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Setting Up Network RAID1 With DRBD

This tutorial shows how to set up RAID1 with the help of DRBD on two Linux boxes. This is useful for high-availability setups (like a HA NFS server) because if one node fails, all data is still available from the other node.

It is very important that both nodes have the same time. Therefore we install the ntp packages:
apt-get install ntp ntpdate

Verify your current partition table and make sure you have one empty partition for DRDB ready on both servers.
fdisk -l

Our outcome would be the following:

Disk /dev/sda: 32.2 GB, 32212254720 bytes
255 heads, 63 sectors/track, 3916 cylinders
Units = cylinders of 16065 * 512 = 8225280 bytes
Sector size (logical/physical): 512 bytes / 512 bytes
I/O size (minimum/optimal): 512 bytes / 512 bytes
Disk identifier: 0x00029d5c

   Device Boot      Start         End      Blocks   Id  System
/dev/sda1   *           1        3793    30461952   83  Linux
/dev/sda2            3793        3917      992257    5  Extended
/dev/sda5            3793        3917      992256   82  Linux swap / Solaris

Disk /dev/sdb: 32.2 GB, 32212254720 bytes
255 heads, 63 sectors/track, 3916 cylinders
Units = cylinders of 16065 * 512 = 8225280 bytes
Sector size (logical/physical): 512 bytes / 512 bytes
I/O size (minimum/optimal): 512 bytes / 512 bytes
Disk identifier: 0x00000000

Disk /dev/sdb doesn’t contain a valid partition table

As you can see we didn’t partition /dev/sdb yet. Use fdisk to make this a partitioned drive. Then run fdisk -l again to verify the result:

   Device Boot      Start         End      Blocks   Id  System
/dev/sdb1               1        3916    31455238+  83  Linux

Now you can install DRDB on both nodes and active it by using modprobe:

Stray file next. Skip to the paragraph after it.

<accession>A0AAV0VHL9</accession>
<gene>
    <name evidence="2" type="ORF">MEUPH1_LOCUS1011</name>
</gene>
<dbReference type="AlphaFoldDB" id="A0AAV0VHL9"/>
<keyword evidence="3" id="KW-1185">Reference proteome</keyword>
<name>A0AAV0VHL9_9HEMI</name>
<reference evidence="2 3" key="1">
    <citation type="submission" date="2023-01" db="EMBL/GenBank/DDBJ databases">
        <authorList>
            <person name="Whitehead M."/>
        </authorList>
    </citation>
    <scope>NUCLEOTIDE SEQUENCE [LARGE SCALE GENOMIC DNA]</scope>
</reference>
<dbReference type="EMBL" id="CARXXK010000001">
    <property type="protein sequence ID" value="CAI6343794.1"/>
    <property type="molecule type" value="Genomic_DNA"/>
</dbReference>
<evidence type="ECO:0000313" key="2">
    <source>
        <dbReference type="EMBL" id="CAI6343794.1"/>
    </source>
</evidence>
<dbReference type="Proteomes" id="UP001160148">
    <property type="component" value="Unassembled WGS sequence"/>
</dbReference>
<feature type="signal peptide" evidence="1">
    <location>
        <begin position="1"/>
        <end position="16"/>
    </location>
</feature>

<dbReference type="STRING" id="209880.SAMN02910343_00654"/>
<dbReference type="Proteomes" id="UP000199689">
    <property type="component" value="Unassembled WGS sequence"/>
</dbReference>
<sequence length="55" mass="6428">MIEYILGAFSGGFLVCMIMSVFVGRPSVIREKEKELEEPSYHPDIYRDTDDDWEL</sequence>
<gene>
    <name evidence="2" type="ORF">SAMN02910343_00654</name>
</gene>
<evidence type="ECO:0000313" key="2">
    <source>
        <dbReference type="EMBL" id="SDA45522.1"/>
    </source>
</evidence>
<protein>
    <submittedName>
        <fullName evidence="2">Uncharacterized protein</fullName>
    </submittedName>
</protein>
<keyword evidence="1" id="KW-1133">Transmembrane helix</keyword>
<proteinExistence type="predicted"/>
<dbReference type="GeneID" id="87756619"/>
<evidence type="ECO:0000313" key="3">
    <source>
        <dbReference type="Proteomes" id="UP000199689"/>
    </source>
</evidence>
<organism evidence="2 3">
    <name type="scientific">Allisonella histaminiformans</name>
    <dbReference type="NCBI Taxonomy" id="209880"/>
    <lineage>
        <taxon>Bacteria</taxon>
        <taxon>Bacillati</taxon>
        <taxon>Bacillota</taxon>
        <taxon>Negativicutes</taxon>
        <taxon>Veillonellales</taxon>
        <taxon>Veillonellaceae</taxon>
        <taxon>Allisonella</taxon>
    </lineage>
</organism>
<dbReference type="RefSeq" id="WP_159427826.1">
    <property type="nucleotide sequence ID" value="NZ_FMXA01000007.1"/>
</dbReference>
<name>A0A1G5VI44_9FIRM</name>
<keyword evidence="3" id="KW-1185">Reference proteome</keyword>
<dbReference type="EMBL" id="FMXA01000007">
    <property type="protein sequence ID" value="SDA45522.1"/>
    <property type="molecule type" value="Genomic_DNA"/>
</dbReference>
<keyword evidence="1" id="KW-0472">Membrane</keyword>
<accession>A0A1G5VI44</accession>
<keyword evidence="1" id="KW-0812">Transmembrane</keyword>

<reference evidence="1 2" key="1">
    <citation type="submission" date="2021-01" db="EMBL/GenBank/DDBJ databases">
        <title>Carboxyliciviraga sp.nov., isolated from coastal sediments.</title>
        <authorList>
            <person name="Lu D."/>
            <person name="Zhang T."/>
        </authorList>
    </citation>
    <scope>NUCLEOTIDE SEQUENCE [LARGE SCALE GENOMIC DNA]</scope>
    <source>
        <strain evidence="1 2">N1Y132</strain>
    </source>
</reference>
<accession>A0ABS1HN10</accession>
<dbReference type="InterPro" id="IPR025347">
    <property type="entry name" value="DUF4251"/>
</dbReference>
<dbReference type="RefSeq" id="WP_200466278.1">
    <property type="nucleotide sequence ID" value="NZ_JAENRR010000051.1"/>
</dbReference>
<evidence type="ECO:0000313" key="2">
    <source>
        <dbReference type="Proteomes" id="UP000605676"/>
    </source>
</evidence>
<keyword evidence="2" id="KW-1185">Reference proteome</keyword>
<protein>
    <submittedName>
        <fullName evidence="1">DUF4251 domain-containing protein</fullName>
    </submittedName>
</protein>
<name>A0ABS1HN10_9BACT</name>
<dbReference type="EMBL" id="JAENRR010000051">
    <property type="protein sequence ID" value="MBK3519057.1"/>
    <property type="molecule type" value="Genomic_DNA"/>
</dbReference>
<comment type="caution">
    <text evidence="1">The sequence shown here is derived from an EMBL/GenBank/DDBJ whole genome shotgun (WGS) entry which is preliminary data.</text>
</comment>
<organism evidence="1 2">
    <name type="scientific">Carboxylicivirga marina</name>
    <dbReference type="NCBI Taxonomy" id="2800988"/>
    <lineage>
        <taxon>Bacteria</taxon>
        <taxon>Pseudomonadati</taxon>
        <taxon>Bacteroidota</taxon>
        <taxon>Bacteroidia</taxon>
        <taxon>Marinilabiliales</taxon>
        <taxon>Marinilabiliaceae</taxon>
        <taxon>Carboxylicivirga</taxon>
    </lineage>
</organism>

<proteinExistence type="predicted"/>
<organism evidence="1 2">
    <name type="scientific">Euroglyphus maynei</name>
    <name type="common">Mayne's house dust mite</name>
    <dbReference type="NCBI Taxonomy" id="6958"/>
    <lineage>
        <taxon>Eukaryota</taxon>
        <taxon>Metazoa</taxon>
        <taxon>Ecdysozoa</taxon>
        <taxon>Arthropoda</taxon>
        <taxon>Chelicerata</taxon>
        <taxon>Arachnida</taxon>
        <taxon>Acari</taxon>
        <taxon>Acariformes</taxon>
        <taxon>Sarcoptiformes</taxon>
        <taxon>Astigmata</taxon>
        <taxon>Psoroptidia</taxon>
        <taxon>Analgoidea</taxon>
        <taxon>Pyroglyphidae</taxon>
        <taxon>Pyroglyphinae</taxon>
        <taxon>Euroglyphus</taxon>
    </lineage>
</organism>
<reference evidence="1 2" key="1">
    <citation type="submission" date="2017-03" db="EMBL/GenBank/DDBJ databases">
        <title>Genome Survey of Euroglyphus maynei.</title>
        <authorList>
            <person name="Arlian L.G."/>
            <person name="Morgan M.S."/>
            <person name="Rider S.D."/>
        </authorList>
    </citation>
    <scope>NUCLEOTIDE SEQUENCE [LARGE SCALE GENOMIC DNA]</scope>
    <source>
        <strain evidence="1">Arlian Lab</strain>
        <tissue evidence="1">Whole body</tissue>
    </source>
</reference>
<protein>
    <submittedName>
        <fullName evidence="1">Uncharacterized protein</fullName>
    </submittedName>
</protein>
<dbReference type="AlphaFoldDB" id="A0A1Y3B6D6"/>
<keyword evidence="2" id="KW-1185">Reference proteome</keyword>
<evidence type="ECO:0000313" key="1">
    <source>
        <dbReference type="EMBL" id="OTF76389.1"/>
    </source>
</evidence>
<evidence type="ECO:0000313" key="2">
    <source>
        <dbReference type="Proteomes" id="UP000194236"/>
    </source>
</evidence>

apt-get install drbd8-utils
modprobe drbd

Verify if everything is running as you want:
lsmod | grep drbd

If you dont get any result out of the lsmod something is wrong.

Now edit /etc/drdb/drdb.conf to setup the partition in DRDB for replication. Our file looks like this:

global { usage-count no; }

common { syncer { rate 100M; } }
resource r0 {
protocol C;
startup {
wfc-timeout 15;
degr-wfc-timeout 60;
}
net {
cram-hmac-alg sha1;
shared-secret “secret”;
}
on s1 {
device /dev/drbd0;
disk /dev/sdb1;
address 10.10.0.10:7788;
meta-disk internal;
}
on s2 {
device /dev/drbd0;
disk /dev/sdb1;
address 10.10.0.11:7788;
meta-disk internal;
}
}

Please verify the ip addresses to match your first and second node. In our situation we used 10.10.0.10 for the first node and 10.10.0.11 for the second node.

Now we can create the actual drdb storage volume.
drbdadm create-md r0

This would result in something like this;
Writing meta data…
initializing activity log
NOT initialized bitmap
New drbd meta data block successfully created.

Now start DRDB like any other program;
/etc/init.d/drbd start

Everything should be up and running now! Let’s just make server 1 the master server:
drbdadm — –overwrite-data-of-peer primary all

Now we can check the status by using the following command:
cat /proc/drbd

This would result in something like this:
ersion: 8.3.7 (api:88/proto:86-91)
srcversion: EE47D8BF18AC166BE219757
0: cs:SyncTarget ro:Secondary/Primary ds:Inconsistent/UpToDate C r—-
ns:0 nr:15790400 dw:15790144 dr:0 al:0 bm:963 lo:9 pe:29622 ua:8 ap:0 ep:1 wo:b oos:15664096
[=========>……….] sync’ed: 50.3% (15296/30716)M
finish: 0:02:44 speed: 95,212 (85,352) K/sec

When the sync has been completed you will see something like this:
rcversion: EE47D8BF18AC166BE219757
0: cs:Connected ro:Primary/Secondary ds:UpToDate/UpToDate C r—-

You can now create an ext3 filesystem on it and start pumping files !

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